The Fringe isn’t always the best place for magic. Large tricks are, by-and-large, impractical for venues where you’ve little prop-space and, while you can usually find venues small enough for close-up magic, it seriously limits the size of your audience. Chris Dugdale takes these limitations in his stride and produces a show to that’s big enough to thrill and small enough to engage.
Whether it’s done by sleight-of-hand, psychology or a mixture of both, the tricks that Dugdale pulls out of the bag are amazing. He begins the act with a simple ‘guess the number’ game which rapidly escalates, setting the tone for the rest of show. Simple propositions spiral up in complexity and scale; banknotes are marked, destroyed and reappear in places they could not possibly be; sealed envelopes yield impossibly accurate predictions and factors, which can only possibly be random chance, seem to fall under Dugdale’s control.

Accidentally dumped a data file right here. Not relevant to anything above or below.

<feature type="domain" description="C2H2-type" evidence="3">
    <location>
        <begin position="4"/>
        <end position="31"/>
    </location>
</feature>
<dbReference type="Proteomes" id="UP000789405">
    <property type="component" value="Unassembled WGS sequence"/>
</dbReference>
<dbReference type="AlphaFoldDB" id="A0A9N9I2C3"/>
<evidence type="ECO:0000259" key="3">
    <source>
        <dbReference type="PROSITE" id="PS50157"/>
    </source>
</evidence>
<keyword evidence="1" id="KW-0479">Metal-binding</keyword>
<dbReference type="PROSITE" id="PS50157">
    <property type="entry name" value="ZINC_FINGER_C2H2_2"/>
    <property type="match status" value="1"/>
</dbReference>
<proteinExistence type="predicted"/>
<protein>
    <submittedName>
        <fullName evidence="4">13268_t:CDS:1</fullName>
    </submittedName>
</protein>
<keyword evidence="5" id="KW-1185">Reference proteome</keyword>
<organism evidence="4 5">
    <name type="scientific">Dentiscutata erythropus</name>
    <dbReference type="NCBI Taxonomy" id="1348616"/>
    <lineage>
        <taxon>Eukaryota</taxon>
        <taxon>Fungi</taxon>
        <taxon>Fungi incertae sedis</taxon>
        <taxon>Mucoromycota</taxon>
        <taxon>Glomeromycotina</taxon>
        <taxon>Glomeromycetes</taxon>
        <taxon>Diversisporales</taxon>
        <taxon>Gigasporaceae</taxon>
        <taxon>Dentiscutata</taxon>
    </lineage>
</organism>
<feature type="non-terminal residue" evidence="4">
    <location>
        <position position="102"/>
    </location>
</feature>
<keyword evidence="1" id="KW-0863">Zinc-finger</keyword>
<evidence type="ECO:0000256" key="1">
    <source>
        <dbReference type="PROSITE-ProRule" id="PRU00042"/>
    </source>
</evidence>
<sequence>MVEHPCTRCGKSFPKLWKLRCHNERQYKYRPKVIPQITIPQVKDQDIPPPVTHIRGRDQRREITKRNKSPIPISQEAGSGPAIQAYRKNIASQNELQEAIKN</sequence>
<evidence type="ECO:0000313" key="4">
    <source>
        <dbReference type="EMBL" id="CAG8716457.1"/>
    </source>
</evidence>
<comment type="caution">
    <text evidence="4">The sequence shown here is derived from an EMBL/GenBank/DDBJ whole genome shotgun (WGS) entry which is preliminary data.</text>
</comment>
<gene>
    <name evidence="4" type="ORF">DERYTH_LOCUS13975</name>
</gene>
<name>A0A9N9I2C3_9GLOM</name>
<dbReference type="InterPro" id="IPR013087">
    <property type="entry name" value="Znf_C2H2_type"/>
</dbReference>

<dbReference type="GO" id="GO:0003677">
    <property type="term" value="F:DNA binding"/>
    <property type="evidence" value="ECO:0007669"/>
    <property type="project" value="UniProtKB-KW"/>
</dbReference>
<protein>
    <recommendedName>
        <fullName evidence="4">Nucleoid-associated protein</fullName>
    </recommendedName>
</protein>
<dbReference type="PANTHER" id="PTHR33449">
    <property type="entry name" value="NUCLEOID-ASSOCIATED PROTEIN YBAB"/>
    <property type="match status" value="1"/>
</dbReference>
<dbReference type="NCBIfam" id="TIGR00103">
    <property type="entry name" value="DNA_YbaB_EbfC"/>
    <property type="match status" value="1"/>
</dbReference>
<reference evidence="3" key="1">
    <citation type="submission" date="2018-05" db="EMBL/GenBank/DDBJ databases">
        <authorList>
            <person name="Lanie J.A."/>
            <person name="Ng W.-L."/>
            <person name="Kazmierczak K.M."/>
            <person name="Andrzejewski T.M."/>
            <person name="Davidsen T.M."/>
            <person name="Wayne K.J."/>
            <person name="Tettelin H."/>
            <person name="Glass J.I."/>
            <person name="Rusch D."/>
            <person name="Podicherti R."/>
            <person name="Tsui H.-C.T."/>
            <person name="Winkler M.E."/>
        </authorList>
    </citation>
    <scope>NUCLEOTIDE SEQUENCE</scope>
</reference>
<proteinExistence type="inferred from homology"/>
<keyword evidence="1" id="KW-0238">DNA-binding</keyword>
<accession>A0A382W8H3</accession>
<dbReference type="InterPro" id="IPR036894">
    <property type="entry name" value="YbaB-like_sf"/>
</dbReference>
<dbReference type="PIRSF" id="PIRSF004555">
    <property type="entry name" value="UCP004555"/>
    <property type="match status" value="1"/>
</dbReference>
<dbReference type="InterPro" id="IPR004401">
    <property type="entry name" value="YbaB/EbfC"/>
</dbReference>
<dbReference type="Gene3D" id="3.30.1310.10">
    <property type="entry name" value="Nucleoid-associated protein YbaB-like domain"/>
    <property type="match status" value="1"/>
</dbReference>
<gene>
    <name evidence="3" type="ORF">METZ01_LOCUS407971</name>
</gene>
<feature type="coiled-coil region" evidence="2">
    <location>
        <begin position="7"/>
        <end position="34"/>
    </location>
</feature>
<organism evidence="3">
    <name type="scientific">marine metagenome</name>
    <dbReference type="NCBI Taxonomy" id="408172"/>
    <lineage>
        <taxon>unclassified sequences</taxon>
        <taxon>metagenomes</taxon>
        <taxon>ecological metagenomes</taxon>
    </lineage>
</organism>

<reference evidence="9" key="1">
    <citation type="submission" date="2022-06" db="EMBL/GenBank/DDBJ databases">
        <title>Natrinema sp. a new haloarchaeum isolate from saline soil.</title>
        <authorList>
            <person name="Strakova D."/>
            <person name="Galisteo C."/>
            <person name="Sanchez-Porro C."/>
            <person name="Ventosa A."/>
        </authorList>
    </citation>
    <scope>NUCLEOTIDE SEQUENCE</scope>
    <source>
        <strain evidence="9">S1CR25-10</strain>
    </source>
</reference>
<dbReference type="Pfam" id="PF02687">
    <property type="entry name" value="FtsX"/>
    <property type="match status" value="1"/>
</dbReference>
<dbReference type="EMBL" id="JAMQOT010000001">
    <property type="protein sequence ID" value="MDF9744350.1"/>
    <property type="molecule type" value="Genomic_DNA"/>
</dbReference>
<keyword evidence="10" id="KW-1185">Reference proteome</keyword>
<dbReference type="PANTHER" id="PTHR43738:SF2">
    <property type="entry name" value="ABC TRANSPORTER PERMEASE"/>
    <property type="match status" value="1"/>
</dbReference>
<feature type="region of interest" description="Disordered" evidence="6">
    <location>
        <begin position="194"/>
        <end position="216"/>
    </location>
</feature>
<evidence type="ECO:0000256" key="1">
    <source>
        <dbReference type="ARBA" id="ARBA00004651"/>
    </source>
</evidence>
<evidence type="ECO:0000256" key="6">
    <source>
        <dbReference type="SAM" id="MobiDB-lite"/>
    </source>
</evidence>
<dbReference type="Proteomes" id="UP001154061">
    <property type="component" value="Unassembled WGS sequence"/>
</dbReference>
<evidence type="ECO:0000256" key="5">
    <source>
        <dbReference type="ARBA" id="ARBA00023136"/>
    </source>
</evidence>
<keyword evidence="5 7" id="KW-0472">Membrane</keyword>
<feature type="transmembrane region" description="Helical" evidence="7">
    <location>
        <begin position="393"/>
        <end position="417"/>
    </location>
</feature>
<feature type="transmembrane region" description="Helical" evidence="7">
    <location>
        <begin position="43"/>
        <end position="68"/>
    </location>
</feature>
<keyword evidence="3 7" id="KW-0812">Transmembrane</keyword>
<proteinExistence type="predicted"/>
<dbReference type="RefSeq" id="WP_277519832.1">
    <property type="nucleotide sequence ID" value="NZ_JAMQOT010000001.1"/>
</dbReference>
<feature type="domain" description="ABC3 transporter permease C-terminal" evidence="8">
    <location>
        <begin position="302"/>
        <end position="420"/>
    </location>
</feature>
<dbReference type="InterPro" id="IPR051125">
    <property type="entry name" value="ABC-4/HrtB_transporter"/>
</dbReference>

It’s tempting, as with all shows, to try to see the strings, to work out precisely what Dugdale is doing and how he’s doing it but, even on a stage under the bright unforgiving lights, it’s impossible to do so. His big final trick, a remote control three-person card game with Dugdale playing all the moves from underneath a blindfold, seems so multi-layered that you wonder how he fits it all in his head. As a close to the show though, it’s a brilliant one.
There are, admittedly, points which strike a little bit of a bum note. Dugdale’s schtick is very polished but there are points where he straddles the border between showmanship and smarminess. Also, his promise at the outset of the show is to explain to us how he came to be banned for life from several top Vegas casinos and the final trick, whilst very impressive, fails to deliver on this front.
These criticisms aside, ‘Mischief and Magic’ is a fast-paced showcase of trickery and illusion which will keep you on your toes and leave you scratching your head for quite some time after.